Monday, October 24, 2016
Charles Di Renzo Week 2 Reading Reactions COLLAPSE I liked the Wickens reading the most out of these 3. It covered the different types of experiments and under which conditions to use them. This was very fascinating to me as I love the science involved with HCI. I spoke about it in my last post, but I’m always thinking about whether or not a product can be ‘objectively good’ and if so will that mean the most products are headed down a road to imitate one another in the hopes of the being the best product on the market? I think we all feel that products can be ‘objectively bad’ because there are products that are either hard to use or they don’t accomplish their purpose very well, but can a product be deemed ‘objectively good’ if there are people who would prefer a different interface? Either way I enjoy hearing about the science and research that goes into everything. I was also glad to see the discussion of P and t values and their importance in research, as it was a really interesting part of my economics major to see how studies were conducted. I hope that my previous experience with statistics will come in use during this graduate program. I also enjoyed the Dix Ch. 9 article and how they discussed the Heuristic evaluation, we had touched on these in my undergraduate ‘Usability’ class and I enjoy using an app or a webpage and thinking about how they’ve been applied. Charles, I like that you pointed out Wicken's experiment types and the objectively good/bad products. I didn't really consider discussing either of these in my response to this weeks reading, but the way you responded reminds me a lot of other readings and lectures I've been to on how products are invented or revolutionized. Too often, it seems products are given "extra features" for the sake of doing something meaninglessly different that distract from products, but sometimes they are done poorly. I own the Samsung S2 Smart Watch. I like it a lot. It functions well as a phone and a watch, but beyond that it holds little value for me. It COULD do so much more (I'm trying to learn to build my own apps for it). I was also extremely disappointed that the SmartThings app is not in products yet for the S2 (which it was deceivingly advertised and is also owned by Samsung). Mechanical keyboards now come with distracting, but very cool lights. Makes a great expensive techy purchase, but I also wonder at the necessity (though maybe I'm a hypocrite as I type on a mechanical keyboard at work.. but I don't think it's really that much better than my built in laptop one). Shoes can track your steps, but do little more than that. The sensors is inconveniently on the bottom of your dirty shoes. It is dependent on a phone. Smart home devices are extremely expensive, for what they are and how poorly they are built. Many of the devices are built for battery installation so you do not have to wire them into a wall, but there are rarely other options to do this without the battery. Why don't they come with rechargeable batteries or solar panels? It just seems all too often, things are designed because they are cool new ideas without trying to solve problems or ask the question is there anything wrong with the current design? How could this be better? OR they do ask the questions and do not try to encourage REAL conversation or negative feedback. Growth in HCI often comes the most from negative feedback, not feel good answers. I really like the idea of doing a pilot study before the real study. This makes a lot of sense as a test run, but ideally in software development, I like doing multiple evaluations and tests. The process becomes very cyclical: build, test, revise, repeat. The problem with this is the software is only "new" once. Finding lots of users who are unfamiliar with the system can be hard for me since I work in an industry where everything is secured or confidential. Something else I wondered about the multitasking study was if the users had high familiarity with the types of tasks, perhaps the task itself was hard for them? In which case, does that reflect on their multitasking abilities? I would probably consider myself a HMM or high media multitasker vs. light media multitasker (LMM). I wonder if the results from the study or takeaway could be used to identify self-deficiencies in this area for improvement and what multiple follow-ups to the test would produce. I doubt that picking out red or blue rectangles would be hard, but you never know. Perhaps the task was distracting in itself because it was boring? I wonder if motivational factors should also be considered. Since the HMM and LMM are also self-identifying, wouldn't it be best to have a survey or tasks that also confirm their assumptions? Like, what makes you a multitasker? Do you frequently have multiple tabs open at the same time? Does it bother you to have music or a TV on while you are doing something else like work or homework? Do you perform well in high stress or high anxiety situations? Do you like to work ahead? Maybe also define for them, better, what that means? Lab tests are never going to be just like real life. They are unfamiliar spaces for the participants and people are aware they are being watched in a way that is hard to forget. So, another question I have is how different this would be if it was made it to some kind of similar test or even a video game. That way it could be tested on a larger audience without the nuances of lab testing. (Wickens, 2008) does discuss that there are varying methods to testing that involve less controlled and more realistic observation. I would like to see how some of these tests could be conducted using mixed methods. How they are setup, analysis is done, synthesis, and learn more about the backgrounds of individual researchers.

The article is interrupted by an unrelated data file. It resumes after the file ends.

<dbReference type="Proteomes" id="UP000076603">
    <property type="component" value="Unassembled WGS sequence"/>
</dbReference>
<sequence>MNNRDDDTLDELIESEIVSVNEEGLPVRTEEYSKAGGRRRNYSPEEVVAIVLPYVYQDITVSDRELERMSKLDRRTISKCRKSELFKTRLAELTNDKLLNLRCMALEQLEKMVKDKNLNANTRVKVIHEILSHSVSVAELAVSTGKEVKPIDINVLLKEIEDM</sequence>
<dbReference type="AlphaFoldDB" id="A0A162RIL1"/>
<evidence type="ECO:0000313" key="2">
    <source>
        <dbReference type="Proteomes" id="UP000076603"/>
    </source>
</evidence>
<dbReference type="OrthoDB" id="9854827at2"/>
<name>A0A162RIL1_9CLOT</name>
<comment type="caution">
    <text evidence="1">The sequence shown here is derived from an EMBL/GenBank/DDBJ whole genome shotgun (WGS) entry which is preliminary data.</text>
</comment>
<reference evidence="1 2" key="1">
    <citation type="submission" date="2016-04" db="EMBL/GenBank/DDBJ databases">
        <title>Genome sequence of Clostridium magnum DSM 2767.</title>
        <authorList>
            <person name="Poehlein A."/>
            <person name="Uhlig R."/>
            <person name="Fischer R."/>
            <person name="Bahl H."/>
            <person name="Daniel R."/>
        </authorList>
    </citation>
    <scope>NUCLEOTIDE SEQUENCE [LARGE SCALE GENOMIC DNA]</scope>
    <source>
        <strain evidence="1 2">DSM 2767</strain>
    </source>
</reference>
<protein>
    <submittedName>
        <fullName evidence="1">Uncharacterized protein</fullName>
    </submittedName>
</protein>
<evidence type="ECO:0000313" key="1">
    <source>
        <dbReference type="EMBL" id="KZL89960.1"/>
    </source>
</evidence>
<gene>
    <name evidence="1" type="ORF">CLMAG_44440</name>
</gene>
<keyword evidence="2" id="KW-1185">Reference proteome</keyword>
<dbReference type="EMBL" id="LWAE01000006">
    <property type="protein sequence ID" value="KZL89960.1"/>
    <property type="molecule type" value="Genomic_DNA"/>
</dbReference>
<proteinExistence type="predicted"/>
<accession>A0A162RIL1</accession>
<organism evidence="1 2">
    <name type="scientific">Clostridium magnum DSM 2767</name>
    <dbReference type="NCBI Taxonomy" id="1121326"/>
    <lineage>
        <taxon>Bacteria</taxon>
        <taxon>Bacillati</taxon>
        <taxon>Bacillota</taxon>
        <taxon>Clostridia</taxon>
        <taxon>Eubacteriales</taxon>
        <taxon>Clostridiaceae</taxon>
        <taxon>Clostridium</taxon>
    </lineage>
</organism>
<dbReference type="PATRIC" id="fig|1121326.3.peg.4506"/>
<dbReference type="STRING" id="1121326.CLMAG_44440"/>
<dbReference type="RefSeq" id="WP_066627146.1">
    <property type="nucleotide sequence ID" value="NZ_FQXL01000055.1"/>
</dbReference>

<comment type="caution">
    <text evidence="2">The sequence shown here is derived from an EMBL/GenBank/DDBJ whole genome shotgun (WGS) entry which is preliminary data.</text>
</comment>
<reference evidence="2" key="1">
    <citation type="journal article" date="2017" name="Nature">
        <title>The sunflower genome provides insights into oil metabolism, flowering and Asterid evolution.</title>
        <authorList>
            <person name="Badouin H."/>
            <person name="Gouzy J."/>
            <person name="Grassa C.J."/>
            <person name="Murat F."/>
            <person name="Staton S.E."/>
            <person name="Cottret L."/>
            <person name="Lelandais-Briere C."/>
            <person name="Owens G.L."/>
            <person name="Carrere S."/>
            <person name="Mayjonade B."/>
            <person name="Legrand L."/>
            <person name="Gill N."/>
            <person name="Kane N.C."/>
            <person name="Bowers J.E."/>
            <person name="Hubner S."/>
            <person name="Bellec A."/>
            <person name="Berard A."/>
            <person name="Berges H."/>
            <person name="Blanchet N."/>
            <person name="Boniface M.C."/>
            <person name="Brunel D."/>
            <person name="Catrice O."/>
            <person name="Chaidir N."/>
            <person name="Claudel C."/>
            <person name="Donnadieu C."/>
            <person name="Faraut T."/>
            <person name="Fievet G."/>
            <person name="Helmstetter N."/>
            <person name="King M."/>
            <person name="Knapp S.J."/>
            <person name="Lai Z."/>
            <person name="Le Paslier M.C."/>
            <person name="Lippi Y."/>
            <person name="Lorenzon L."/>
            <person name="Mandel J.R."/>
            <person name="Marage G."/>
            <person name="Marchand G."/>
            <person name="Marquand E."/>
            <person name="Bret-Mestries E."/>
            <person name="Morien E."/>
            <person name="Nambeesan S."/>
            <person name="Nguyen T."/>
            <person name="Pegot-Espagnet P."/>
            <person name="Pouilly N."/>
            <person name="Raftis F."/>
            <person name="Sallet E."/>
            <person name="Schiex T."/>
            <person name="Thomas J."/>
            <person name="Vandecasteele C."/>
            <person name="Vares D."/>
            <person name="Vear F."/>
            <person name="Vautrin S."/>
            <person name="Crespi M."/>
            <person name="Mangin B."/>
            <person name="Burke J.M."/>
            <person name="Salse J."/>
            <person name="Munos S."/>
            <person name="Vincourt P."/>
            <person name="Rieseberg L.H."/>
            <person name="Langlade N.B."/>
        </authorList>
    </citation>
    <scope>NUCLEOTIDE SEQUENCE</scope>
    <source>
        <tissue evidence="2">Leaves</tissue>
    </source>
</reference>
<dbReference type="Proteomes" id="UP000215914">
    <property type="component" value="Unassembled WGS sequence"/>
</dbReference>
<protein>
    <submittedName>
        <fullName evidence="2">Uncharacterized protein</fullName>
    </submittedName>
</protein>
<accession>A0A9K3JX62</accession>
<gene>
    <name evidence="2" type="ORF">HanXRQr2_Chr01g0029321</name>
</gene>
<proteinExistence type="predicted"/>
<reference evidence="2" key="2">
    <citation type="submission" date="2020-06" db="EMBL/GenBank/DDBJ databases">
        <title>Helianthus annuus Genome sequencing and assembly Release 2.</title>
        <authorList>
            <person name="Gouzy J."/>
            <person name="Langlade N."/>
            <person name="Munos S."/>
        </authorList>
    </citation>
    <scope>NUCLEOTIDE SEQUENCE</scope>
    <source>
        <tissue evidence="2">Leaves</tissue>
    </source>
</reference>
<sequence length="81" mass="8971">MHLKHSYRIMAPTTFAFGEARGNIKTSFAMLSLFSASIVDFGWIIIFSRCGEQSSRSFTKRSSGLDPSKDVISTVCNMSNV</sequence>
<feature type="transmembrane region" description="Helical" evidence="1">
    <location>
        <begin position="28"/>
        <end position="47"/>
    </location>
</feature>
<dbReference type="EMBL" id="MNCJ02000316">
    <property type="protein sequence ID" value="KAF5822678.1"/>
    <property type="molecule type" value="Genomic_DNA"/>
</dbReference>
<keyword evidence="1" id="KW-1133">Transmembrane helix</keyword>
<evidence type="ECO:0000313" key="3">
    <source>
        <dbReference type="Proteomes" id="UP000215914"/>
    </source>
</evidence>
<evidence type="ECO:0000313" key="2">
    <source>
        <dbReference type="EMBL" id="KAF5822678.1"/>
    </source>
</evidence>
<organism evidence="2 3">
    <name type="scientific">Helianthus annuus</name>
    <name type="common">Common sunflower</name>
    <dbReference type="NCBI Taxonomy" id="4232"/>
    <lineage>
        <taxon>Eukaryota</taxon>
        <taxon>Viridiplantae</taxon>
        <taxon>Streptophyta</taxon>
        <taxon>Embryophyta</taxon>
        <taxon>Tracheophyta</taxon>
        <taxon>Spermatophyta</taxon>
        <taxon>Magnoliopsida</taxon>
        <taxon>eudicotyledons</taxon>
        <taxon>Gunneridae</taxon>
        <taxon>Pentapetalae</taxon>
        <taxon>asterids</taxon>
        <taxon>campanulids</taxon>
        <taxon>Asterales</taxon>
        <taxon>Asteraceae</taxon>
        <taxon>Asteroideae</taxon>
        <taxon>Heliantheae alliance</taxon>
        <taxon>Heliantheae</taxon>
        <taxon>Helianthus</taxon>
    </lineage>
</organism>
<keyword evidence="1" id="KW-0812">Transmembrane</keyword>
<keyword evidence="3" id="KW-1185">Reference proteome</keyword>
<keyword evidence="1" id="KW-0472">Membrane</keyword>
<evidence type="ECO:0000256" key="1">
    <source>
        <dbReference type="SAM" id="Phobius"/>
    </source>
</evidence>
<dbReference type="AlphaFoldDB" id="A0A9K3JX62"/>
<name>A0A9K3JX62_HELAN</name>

Monday, September 26, 2016
Katherine Anthony Reading Reaction, Week 2 - through the eyes of a journalist COLLAPSE I found the “Cognitive control in media multitaskers” reading to be extremely interesting – especially because my area of emphasis is in journalism. We have frequent discussions about the evolution of multitasking in media and the impact that has on attention span. From a content perspective, we write to appeal to an audience that has a short attention span and who is likely preoccupied and just wants the down and dirty facts. That’s where the inverted pyramid comes into play – most important details at the top and information becomes less important further down the piece.